Auckland fruit fly find under investigation
The Ministry for Primary Industries (MPI) is investigating a find of a single male Queensland fruit fly in a surveillance trap in the Auckland suburb of Grey Lynn.
The fly was collected from a fruit fly trap late afternoon on Monday 16 February and formally identified late on Tuesday 17 February.
MPI Chief Operations Officer, Andrew Coleman, says only the one male insect has been trapped and this does not mean New Zealand has an outbreak of fruit fly.
“The Queensland fruit fly has been detected five times before in northern New Zealand – in Whangarei and in Auckland. In all cases MPI carried out thorough surveillance and no further flies were found.”
Mr Coleman says MPI has responded swiftly and field teams are starting work today setting additional fruit fly lure traps to determine if other flies are present in the area, and if other flies are there, preventing any spread of the pest out of the area.
“It is vital to find out if this insect is a solitary find or if there is a wider population in Auckland.
“This insect, if established here, could have serious consequences for New Zealand’s horticultural industry. It can damage a wide range of fruit and vegetables and could lead to restrictions on trade in some of our horticultural exports.”
MPI has placed legal controls on the movement of fruit and some vegetables outside of a defined circular area which extends 1.5km from where the fly was trapped in Grey Lynn.
The Controlled Area takes in parts of Grey Lynn, Western Springs, Mt Albert, Ponsonby and Kingsland.
Detailed maps of the controlled area and a full description of the boundaries, and full information about the rules are on www.biosecurity.govt.nz .
Whole fresh fruit and vegetables (except for leafy vegetables and root vegetables) cannot be moved outside of the Controlled Area.
“These legal controls are an important precaution while we investigate whether there are any further fruit flies present,” Mr Coleman says.
“Should there be any more flies out there, this will help prevent their spread out of the area.
“Our previous fruit fly operations have shown that public support is vital to success and we have always had terrific community buy-in,” Mr Coleman says.
“We appreciate this will be inconvenient for the many people living in and around the Controlled Area, but compliance with these restrictions is a critical precaution to protect our horticultural industries and home gardens.
“It is likely the restrictions will be in place for at least a couple of weeks.”
The most likely way that fruit flies can arrive in New Zealand is in fresh fruit and vegetables.
MPI has strict requirements on the importation of fruit and vegetables to minimise this risk. Air and sea passengers are prohibited from bringing fresh fruit and vegetables into the country. MPI has to date been highly successful in keeping this insect threat out of New Zealand crops.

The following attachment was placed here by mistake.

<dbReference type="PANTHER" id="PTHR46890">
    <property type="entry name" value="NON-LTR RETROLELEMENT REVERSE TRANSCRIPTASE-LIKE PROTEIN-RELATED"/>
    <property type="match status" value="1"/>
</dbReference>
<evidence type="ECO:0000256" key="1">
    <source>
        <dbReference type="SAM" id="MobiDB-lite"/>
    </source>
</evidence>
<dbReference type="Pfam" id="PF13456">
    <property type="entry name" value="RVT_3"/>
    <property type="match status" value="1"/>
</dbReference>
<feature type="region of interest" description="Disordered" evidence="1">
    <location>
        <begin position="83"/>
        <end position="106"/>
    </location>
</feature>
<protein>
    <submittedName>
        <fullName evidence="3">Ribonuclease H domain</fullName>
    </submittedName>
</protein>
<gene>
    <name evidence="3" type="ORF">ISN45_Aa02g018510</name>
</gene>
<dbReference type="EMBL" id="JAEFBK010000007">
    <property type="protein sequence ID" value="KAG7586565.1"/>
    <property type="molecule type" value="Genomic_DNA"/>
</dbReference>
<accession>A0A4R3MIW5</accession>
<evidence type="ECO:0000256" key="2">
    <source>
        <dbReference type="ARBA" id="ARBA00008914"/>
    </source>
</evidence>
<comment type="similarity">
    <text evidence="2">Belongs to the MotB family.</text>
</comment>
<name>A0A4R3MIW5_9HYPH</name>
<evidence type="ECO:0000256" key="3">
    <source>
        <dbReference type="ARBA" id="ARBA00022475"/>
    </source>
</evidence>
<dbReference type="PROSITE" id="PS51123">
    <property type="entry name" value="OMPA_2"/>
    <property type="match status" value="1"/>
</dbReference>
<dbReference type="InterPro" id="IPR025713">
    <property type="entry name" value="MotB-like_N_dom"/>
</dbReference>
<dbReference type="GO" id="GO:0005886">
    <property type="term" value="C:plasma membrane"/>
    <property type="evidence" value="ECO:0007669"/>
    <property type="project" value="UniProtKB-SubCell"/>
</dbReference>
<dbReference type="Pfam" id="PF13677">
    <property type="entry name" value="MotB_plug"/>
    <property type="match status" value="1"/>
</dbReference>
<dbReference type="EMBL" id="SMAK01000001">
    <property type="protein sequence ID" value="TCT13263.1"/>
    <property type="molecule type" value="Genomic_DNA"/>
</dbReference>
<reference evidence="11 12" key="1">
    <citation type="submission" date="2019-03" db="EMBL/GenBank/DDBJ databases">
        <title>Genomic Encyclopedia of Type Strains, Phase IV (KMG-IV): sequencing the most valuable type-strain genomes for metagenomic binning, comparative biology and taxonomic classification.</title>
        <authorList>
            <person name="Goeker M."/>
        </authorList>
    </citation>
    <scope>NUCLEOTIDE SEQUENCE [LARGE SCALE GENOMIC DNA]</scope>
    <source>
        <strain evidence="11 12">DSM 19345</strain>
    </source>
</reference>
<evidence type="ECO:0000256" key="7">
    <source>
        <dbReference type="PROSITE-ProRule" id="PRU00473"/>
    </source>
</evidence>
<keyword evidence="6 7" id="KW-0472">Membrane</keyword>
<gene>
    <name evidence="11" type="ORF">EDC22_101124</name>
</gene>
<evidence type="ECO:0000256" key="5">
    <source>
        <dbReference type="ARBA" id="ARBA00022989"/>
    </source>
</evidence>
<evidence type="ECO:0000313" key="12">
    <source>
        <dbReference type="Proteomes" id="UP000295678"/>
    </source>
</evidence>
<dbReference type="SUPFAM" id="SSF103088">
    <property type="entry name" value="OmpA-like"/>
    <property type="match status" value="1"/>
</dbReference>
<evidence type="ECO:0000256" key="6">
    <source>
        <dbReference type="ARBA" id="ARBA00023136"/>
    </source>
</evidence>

“This latest find demonstrates the benefit and effectiveness of MPI’s lure-based surveillance trapping network and the biosecurity system. The network involves some 7500 traps set nationwide and checked regularly.
By setting traps for these pest insects, we are able to detect their presence early, have assurance about exactly where the problem is located and respond faster and more effectively where finds are made.
Auckland – based media:
Andrew Coleman is at the field headquarters from 3.30 pm and will be available there for interview.
Address: Plant and Food Research Centre, 120 Mt Albert Road. Go to Reception and ask for Jim Flack.
Please use MPI Media phone: 029 894 0328
Report suspected finds of the Queensland fruit fly to MPI’s Pest and Diseases Hotline 0800 80 99 66.
Detail about the Controlled Area Notice:
All whole fresh fruit and vegetables (except for leafy vegetables and root vegetables) cannot be moved outside of the Controlled Area.
Within the wider Controlled Area there is a smaller central Zone A (which takes in a circle 200 metres out from the initial find), and whole fruit and vegetables cannot be moved outside of this Zone at all.
Fruit and vegetables can continue to be transported from outside the Controlled Area into the Controlled Area.
Residents are asked to avoid composting any of these risk fruits and vegetables. For disposing of fruit and vegetable waste, they are encouraged to use a sink waste disposal unit if possible.
MPI will be providing special bins in the Controlled Area for the disposal of fruit and vegetable waste. The locations of these bins will be advised shortly.
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